- Sprint, jump and throw more often, but know that less is also more!
- Sprinting is perhaps the best tool for training speed and power.
- Take your recovery seriously. Speed and power training is hard on the CNS, and regeneration time is when you heal and adapt.
- Continue lifting. Weights do not make you slow; they make you strong and resilient.
- Listen to your coach! They wrote your program that way for a reason.
Good luck, and sprint hard!
Part 1: Actual Drills to improve speed ASAP.
by Kevin Haag, CSCS. Speed and Agility Coach
We are starting with the actually drill so that our young athletes can practice them and improve on-field speed immediately. Be sure to check with your coach to make sure they are being done perfectly!!
I Believe, (Speed = Biomechanics + Force + Power)
- Step 1) Learn Proper Sprinting Mechanics and Fundamentals
- Step 2) Increase Power – You need muscles to move fast
- Step 3) Generate force into the ground
Speed is a skill….Skills are learned……so, therefore speed can be learned:
Below are 3 drills to improve each of these areas. For you to elicit change in your body, you must perform these drills at 100% and with consistency. Not in any area of life, will 1 hour a week change or improve anything. Perform these drills 3 times a week for immediate results.
Fundamental Mechanics of Sprinting
Although not an individual segment of mechanics in sprinting, posture is the foundation that allows the other techniques to be performed properly. Listed below are components of posture:
- Erect body with hips under the center of mass
- The head is looking straight with the chin slightly in.
- The pelvis should be neutral or slightly posterior to allow for complete cycling of the legs.
- The chest should be up and the shoulders back (neutral) to allow for proper swing action of the arms from the shoulder joint.
Once proper posture is established, the actions of the legs and the phases in which they should go through will be more efficient.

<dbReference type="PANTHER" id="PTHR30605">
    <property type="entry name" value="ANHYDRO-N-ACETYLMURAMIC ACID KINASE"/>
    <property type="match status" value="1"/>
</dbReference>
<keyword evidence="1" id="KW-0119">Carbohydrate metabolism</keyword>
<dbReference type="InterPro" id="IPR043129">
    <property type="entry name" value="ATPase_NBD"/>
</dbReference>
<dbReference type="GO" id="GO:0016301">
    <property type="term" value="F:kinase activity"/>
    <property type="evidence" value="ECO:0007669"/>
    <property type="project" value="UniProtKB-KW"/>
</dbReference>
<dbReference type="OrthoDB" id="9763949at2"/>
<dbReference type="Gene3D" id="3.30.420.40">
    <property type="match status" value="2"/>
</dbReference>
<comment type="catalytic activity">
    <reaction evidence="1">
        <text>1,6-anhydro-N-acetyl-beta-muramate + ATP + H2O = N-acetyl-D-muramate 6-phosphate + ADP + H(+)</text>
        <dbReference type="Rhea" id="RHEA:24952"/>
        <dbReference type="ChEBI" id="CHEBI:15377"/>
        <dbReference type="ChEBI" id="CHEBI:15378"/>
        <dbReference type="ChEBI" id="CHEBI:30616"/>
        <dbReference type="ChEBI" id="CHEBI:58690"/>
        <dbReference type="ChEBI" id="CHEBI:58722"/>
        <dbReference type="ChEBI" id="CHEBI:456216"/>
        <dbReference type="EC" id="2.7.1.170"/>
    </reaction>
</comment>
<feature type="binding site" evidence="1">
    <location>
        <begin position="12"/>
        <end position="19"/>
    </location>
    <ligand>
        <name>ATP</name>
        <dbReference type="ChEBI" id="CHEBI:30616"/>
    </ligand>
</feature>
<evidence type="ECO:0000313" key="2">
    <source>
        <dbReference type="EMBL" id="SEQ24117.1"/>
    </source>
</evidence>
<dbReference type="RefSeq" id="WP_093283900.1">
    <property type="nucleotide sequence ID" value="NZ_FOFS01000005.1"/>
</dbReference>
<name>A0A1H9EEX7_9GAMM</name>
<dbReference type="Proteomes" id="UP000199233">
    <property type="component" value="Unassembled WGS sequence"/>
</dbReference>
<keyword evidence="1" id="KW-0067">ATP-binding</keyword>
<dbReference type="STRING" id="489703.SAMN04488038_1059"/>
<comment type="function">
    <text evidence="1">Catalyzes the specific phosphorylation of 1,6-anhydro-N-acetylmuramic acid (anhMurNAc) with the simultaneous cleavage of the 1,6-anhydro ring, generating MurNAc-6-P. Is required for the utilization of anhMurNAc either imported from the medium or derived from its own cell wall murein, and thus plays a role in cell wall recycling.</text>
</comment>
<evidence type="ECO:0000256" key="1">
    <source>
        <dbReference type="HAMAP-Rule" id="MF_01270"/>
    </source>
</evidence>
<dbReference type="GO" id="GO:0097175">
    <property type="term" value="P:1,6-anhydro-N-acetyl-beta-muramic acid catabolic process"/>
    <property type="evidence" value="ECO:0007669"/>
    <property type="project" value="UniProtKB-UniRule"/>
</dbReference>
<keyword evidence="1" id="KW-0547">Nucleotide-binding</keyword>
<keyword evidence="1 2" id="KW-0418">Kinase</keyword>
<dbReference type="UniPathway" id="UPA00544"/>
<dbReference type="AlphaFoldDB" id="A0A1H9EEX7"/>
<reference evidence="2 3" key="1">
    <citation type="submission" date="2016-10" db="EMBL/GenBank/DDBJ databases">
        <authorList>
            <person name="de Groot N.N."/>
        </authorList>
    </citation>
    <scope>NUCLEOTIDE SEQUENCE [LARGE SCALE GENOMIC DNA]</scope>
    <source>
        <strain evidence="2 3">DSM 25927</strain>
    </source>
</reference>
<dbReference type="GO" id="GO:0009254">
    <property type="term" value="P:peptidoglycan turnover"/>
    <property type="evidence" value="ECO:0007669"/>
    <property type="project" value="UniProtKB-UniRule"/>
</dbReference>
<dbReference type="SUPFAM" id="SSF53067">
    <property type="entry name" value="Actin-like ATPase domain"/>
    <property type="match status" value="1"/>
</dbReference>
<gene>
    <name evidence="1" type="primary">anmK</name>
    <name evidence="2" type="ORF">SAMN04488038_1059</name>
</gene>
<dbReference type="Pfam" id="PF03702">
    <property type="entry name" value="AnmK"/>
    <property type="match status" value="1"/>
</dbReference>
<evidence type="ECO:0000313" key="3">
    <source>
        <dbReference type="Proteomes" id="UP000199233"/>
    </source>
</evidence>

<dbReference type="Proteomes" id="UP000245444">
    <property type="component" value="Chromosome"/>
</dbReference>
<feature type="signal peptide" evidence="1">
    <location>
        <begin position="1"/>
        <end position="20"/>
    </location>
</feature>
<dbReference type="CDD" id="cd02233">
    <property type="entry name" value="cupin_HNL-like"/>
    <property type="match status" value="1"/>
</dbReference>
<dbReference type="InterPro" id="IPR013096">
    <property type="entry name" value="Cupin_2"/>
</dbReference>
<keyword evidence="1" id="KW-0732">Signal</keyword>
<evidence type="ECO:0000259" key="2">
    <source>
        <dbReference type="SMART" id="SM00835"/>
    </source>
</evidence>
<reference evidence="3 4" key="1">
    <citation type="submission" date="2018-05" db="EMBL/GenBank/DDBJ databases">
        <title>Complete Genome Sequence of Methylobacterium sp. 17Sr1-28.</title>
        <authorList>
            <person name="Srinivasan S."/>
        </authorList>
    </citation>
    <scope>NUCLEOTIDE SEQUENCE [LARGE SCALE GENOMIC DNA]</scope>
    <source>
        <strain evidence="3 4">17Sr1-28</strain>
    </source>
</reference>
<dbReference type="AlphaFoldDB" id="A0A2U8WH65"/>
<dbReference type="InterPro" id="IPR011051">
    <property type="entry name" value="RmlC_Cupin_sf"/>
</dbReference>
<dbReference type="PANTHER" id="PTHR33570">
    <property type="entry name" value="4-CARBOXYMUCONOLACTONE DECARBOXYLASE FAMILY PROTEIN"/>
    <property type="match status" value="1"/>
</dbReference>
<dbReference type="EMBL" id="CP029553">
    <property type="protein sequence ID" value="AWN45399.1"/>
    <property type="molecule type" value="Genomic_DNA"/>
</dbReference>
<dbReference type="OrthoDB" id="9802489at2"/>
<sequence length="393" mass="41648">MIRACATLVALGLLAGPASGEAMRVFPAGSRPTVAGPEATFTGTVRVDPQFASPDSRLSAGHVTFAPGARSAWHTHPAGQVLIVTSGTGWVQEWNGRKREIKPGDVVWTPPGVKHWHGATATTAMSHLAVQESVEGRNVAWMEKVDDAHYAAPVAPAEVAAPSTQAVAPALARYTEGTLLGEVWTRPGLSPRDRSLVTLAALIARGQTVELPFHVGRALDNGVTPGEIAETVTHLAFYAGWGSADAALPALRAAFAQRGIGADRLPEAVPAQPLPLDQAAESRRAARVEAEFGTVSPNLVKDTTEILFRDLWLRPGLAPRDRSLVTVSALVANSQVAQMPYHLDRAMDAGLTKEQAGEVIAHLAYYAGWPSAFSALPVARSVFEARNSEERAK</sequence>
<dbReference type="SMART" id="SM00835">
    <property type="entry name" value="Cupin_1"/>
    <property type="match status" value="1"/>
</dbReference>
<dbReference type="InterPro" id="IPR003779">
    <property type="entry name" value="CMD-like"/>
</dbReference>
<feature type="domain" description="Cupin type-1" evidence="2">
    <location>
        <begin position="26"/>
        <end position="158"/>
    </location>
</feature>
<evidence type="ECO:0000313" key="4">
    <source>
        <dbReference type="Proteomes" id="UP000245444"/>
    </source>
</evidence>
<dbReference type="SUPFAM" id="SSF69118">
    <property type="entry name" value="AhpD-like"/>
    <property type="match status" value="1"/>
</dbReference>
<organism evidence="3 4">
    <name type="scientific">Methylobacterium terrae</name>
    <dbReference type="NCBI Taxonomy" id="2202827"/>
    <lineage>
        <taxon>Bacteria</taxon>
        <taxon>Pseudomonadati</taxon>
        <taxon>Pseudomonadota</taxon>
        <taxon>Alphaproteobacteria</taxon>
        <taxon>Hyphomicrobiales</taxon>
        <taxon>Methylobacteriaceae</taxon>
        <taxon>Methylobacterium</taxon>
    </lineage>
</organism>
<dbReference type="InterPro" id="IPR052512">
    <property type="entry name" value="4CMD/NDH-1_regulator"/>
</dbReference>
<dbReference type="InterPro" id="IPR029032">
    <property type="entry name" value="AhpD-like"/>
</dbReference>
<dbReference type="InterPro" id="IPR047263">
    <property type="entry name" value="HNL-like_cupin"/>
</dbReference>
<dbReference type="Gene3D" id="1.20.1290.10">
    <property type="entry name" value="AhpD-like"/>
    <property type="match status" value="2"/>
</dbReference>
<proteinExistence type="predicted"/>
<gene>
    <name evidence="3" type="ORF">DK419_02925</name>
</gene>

Step 1: Mechanics Drills
- Seated Arm Action. “Arm Speed Controls Leg Speed) 1) Rotation at shoulder 2) Elbow at 90 degrees 3) Thumb moves from cheek-to-cheek
- Wall Drill – 1 – 3 – 5 Counts. Set-up: Straight Line from head-shoulders-hips-knees-ankle. Wall: wrists at shoulder height
- Acceleration A-Run. Faster Movement with High Knees
Step 3 Power Drills: Get Stronger and more powerful
Step 2 Force Drills: Put Force into the ground
Fast Foods – 5 Eating Rules for ELITE Sports Performance
- START YOUR DAY AT THE FUEL PUMP
When you wake up in the morning, your body hasn’t received any nutrients for roughly eight hours. Trying to perform without eating breakfast is like a NASCAR driver trying to win the Daytona 500 on an empty tank—it simply isn’t possible.
An ideal breakfast for an athlete delivers a balance of carbs (your muscles’ preferred fuel source), protein and healthy fats. If you don’t have an early workout, you can go big at breakfast. Opting for something like a veggie omelet accompanied with peanut butter on whole wheat toast, a piece of fruit, yogurt, and oatmeal with berries and nuts, can kick-start your day. But even if you do have a morning training session, you should still eat something. A banana with peanut butter or an apple and string cheese are light snacks that can help your body wake up and give you a boost heading into the gym.
2. TOP OFF THE TANK BEFORE YOUR WORKOUT or GAME
What you eat in the two-hour window before your training can have a huge impact on your performance. Not eating at all is one of the biggest mistakes you can make, because training on a completely empty stomach often results in the wheels coming off in the middle of a workout. But if you chow down on the wrong things, your body will be stuck in park when you need to be in drive.
Fuel up with a snack or small meal one to two hours prior to your workout so your body is primed to perform. Your focus should be on taking in simple, easily digested carbs—which your body uses for fuel. (For examples of simple and complex carbs, see the sidebar “Fueling Field Guide: Simple Vs. Complex Carbohydrates” on page 15.
3. REFILL THE TANK AFTER YOU TRAIN